It’s not easy being gay. In a world where heterosexuality is the norm and homosexuality has often been seen as wrong or disgusting, the LGBT community has worked tirelessly to declare that sexual preference is not a “preference” at all. There are several studies linking genetics as part of the biological reason some people are born gay. Some people still want to argue nurture vs. nature, however most of those people are straight.
Lately there has been more debate about this in the public due to the actress Cynthia Nixon, who states there’s more than one way to be gay. Actress Cynthia Nixon, whom we know as Miranda Hobbes on Sex and the City, has always been a peculiar case study for the LGBT community: she was happily in a relationship with a man for 15 years (they even had two kids together), but she’s been in a relationship with a woman since 2004. Though her sexual orientation seemed to have made a switch, she has said in the past that she didn’t feel like she was necessarily lying to herself or hiding anything. “I’d been with men all my life, and I’d never fallen in love with a woman,” she told The Daily Telegraph in 2007. “But when I did, it didn’t seem so strange. I’m just a woman in love with another woman.”
Many gay activists call her midlife switch in sexual orientation disingenuous, and Nixon chose to defend her relationship by controversially stating that for her, homosexuality is a choice. She explained to the New York Times Magazine:
“I gave a speech recently, an empowerment speech to a gay audience, and it included the line ‘I’ve been straight and I’ve been gay, and gay is better.’ And they tried to get me to change it, because they said it implies that homosexuality can be a choice. And for me, it is a choice. I understand that for many people it’s not, but for me it’s a choice, and you don’t get to define my gayness for me. A certain section of our community is very concerned that it not be seen as a choice, because if it’s a choice, then we could opt out. I say it doesn’t matter if we flew here or we swam here, it matters that we are here and we are one group and let us stop trying to make a litmus test for who is considered gay and who is not.”
Cynthia Nixon also refuses to call herself bisexual. She genuinely states that she was straight before, but she’s gay now. Political blogger and gay activist John Aravosis called her out on the supposed misnomer of her sexual orientation: “It’s not a ‘choice,’ unless you consider my opting to date a guy with brown hair versus a guy with blonde hair a ‘choice.’ It’s only a choice among flavors I already like. And if you like both flavors, men and women, you’re bisexual, you’re not gay, so please don’t tell people that you are gay, and that gay people can ‘choose’ their sexual orientation, i.e., will it out of nowhere. Because they can’t.”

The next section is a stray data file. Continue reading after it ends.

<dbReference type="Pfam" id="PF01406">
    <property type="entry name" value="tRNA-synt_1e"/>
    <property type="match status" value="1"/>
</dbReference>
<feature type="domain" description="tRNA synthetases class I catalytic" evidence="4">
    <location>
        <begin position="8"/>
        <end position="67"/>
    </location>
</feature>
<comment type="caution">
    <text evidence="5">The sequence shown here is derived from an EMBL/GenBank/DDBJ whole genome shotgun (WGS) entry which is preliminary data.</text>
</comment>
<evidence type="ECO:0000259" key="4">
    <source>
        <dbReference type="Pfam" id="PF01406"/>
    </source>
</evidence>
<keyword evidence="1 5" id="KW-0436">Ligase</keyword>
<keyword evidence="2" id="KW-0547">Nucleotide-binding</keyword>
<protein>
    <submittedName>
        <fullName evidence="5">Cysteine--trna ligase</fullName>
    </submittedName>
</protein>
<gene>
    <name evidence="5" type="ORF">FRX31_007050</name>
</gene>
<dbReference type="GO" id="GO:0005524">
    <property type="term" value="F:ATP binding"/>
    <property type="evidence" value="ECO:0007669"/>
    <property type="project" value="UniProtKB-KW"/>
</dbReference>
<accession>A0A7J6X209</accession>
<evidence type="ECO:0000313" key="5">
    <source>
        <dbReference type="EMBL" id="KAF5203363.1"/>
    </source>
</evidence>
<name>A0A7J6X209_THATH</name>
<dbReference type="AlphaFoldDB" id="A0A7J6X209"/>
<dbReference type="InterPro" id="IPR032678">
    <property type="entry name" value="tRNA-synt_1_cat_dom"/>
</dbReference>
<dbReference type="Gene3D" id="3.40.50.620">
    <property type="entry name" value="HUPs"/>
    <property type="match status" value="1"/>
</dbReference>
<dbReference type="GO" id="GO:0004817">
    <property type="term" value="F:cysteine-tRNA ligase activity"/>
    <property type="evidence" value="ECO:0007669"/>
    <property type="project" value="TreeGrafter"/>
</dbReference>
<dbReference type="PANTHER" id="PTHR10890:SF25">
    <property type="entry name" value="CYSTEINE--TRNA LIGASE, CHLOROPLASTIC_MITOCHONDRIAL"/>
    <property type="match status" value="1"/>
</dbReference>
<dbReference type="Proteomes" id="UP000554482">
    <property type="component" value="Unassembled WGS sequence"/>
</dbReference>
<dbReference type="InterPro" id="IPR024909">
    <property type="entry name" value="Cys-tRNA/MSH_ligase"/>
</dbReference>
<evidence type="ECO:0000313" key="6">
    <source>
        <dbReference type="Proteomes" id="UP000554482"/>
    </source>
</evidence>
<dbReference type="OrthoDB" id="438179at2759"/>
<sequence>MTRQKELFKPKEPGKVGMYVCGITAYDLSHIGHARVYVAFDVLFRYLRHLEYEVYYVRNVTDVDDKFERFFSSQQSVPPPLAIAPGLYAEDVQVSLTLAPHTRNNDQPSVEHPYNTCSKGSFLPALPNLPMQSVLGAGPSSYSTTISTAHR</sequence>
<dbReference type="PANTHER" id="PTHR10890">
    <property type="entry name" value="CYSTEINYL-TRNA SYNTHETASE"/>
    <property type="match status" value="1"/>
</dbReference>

My opinion is that I can’t judge what Cynthia Nixon feels or believes. All I know it isn’t how other people feel or believe. Maybe some people are able to choose to be attracted to the same sex after many years of being attracted to the opposite sex. I’m not sure, Cynthia Nixon is the only one I’ve read about or talked to that claims this. So, I do think this is very rare. I do know that until recently a lot of LGBT people felt they needed to hide their sexuality. A lot of them worked hard to deny certain parts of themselves. They fell in line with their family or cultural beliefs and got married and started a family. However, inside they still knew they were living a lie. Some of those people finally came out and are now in same sex relationships. They would not define themselves as bisexual or say that they chose to become gay later in life due to stresses in their marriage. They’ve known for a very long time they were gay, and only chose to live their life out as a gay person publicly later in life.
It is true that some people in the LGBT community realized they were gay when they were very young. Others were ignorant of the fact until they were in their teens or twenties. This still doesn’t prove it is a choice. All I know is what people tell me about their experiences. I don’t know too many gay people who would willingly choose to upset their families, lose friends, give up certain hobbies or sports, be discriminated against, always feeling out new situations and jobs to see how receptive others are to them being gay before coming out publicly. It isn’t easy. If you talk to anyone who has been through it, you would know there are a lot of times they wish they could choose to be straight. Just read Ty’s blog post, If I Had A Choice for confirmation.
If I’m going to believe anyone, I’m going to believe the people who are actually going through the experience of coming out as lesbian, gay, bisexual or transgender. They are the ones who can tell me what they know and what they feel. I can’t judge for them. They all tell me they know they were born this way. I know I didn’t choose to be straight. I can remember crushes on boys in kindergarten. I don’t think I really knew why, it just happened that way. It was most likely stamped in my genetic code. So why would I think someone who is gay would have a different experience? They just like to rebel against society? I don’t think so.
I hope LGBT people continue to speak up and fight for their rights. The more people see it and start to become aware and more educated, the less controversial this whole issue will be. At least that is my hope. I give them my support and hope I can encourage them in any way I can. Live and let live. Love people for who they are, not who they are attracted to sexually, because at the end of the day does that even really matter???